STACKS of papers and files cover every inch available and the yellowing walls tell a story of years of neglect. The Legal department of the Brihanmumbai Municipal Corporation (BMC) — hidden away in one corner of the BMC headquarter building and accessible through a swanky corridor — has to handle a staggering 90,000 cases that are ongoing in various courts in the state and in the Supreme Court.
The paucity of space allocated to the department, which handles 1,500 cases on a daily basis, however, is not the only problem. With a severe shortage of staff, the department has to try and keep pace with cases dating back several years while facing new litigations filed in various courts on a daily basis. These figures given by Municipal Commissioner Ajoy Mehta show the huge volumes of cases handled by the civic body, which, by the commissioner’s own admission, is facing a staff crunch leading to delays in filing replies in court matters, an issue for which the civic body was pulled up by the Bombay High Court recently.
The High Court had sought Mehta’s presence in court. The court had said the delay in filing replies was preventing the court from deciding several important cases, especially those related to dilapidated buildings, which needed to be demolished. The court had further held that the corporation engaged senior counsels to defend petty matters as opposed to matters that concern interpretation of statutory provisions. With cases being stretched on for years and adding to the financial burden without an end in site, the corporation has been forced to look at how to improve the performance of the department. According to Mehta, the corporation has 89 law officers out of which 74 attend court proceedings, the remaining have to handle office work.
The data provided by the Legal department shows that out of 368 sanctioned posts in the department, around 279 have been filled up while 89 posts remain vacant. The maximum vacancies are in the post of assistant law officer, including Grade-II officer (42), followed by the post of managing clerk and junior stenographer. Another issue faced by the department is the lack of technological knowledge among the existing staff.
To meet the staff crunch, the BMC is now trying to fill in the gaps by empaneling advocates at all levels. It is now looking at hiring 100 freshers who will handle cases related to malaria and dengue notices issued to people and other cases in Metropolitan Magistrate courts. It will also hire 50 law officers to handle High Court cases with another 75 advocates being hired to handle ongoing cases in Sessions Court. The process is expected to be completed by October. “We usually hire senior counsels in matters relating to policy matters pertaining to revenue, floor space index and other important issues of dumping grounds,” said an official of the Legal department.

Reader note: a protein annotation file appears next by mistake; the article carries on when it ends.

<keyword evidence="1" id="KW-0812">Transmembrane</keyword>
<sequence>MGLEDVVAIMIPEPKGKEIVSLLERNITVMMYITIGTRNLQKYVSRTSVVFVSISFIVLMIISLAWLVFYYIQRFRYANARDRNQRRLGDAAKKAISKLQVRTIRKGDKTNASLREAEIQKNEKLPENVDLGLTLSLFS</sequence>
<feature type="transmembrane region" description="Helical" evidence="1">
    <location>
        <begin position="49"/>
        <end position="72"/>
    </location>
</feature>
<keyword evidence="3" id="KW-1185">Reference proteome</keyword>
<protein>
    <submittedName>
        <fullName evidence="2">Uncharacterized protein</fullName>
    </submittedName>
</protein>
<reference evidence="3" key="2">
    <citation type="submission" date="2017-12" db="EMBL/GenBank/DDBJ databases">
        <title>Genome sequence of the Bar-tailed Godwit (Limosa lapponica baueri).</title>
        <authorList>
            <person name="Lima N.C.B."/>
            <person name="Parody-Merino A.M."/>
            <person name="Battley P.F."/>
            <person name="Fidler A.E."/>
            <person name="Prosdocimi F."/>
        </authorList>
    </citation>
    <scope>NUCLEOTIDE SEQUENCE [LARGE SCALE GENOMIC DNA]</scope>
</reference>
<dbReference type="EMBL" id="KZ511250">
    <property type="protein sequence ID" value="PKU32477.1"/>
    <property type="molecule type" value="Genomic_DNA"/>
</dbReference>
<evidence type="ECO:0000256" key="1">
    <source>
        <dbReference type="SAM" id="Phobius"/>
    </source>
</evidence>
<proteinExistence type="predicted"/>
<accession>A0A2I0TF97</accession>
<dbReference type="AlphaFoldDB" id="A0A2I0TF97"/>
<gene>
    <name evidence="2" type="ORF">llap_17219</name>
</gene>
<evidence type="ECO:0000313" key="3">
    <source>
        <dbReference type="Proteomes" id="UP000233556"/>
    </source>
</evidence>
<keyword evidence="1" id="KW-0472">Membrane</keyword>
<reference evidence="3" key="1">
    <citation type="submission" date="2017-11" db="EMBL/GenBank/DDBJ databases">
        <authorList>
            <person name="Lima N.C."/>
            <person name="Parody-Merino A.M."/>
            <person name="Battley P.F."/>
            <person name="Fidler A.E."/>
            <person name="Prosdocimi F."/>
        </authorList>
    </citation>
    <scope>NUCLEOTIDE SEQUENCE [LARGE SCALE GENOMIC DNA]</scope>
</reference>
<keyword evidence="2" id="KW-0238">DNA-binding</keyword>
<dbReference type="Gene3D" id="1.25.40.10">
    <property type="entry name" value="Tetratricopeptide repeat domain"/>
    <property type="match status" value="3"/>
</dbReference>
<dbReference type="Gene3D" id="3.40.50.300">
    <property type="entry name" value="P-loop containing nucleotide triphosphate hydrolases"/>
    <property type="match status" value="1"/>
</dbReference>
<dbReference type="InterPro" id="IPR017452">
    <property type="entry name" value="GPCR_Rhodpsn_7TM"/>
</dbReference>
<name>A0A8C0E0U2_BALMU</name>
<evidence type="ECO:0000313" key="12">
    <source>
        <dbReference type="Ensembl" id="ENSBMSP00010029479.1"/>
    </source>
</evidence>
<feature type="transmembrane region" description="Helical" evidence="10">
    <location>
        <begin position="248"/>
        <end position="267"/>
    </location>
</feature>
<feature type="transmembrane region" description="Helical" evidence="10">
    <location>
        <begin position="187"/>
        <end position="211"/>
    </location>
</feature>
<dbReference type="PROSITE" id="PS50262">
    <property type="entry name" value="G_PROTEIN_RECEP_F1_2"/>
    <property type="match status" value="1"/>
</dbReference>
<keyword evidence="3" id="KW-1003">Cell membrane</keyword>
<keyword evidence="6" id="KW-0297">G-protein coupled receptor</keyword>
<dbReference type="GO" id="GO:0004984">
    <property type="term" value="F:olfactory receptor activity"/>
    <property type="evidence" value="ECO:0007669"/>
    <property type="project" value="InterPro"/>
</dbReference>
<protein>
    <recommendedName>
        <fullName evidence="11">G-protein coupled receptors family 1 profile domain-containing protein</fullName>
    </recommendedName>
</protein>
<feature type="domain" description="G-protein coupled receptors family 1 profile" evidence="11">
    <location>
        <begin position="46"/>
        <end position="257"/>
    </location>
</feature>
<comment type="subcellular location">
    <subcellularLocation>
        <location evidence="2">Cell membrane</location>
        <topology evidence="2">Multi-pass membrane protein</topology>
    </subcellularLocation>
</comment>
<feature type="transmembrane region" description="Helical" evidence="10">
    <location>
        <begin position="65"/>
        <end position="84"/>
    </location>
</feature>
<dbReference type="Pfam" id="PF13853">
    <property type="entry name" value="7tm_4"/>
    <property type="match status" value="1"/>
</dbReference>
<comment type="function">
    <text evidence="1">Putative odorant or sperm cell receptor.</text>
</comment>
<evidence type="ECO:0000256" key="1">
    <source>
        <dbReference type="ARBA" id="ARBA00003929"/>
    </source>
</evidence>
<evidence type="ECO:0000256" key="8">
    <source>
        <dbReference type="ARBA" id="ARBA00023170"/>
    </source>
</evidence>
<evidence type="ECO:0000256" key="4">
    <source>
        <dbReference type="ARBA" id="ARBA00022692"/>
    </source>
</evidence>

According to the official, in the face of staff shortage, they not only have to deal with cases filed recently but also old matters, which are suddenly listed for hearings. “In such cases, it becomes very difficult to file responses immediately. In important cases, we are always prepared with the required affidavits,” said the official, adding that working in the face of space constraints with piling up documents has added to the department’s woes. “This is a heritage building, so we can’t make alterations. Presently, we are facing space issues to store our papers and files. We have been allocated space on the third floor and are looking to move there,” he added.
Besides hiring staff, the BMC is working on a litigation management system to keep track of all pending litigation, the lawyers appointed, the status of each case, and the money spent on the same. “This system will inform us about the counsel hired for a particular case, the fees paid and if the fees were paid for mere adjournments. This will help us monitor how much we are spending on a particular case and to analyse how much we spent on a lost appeal,” said Mehta.
In terms of hiring of senior counsels, the BMC is planning to come out with norms to streamline the approval system. “We will fix the levels of approval required to hire senior counsels looking at the gravity of cases and the fees of the counsel,” added Mehta.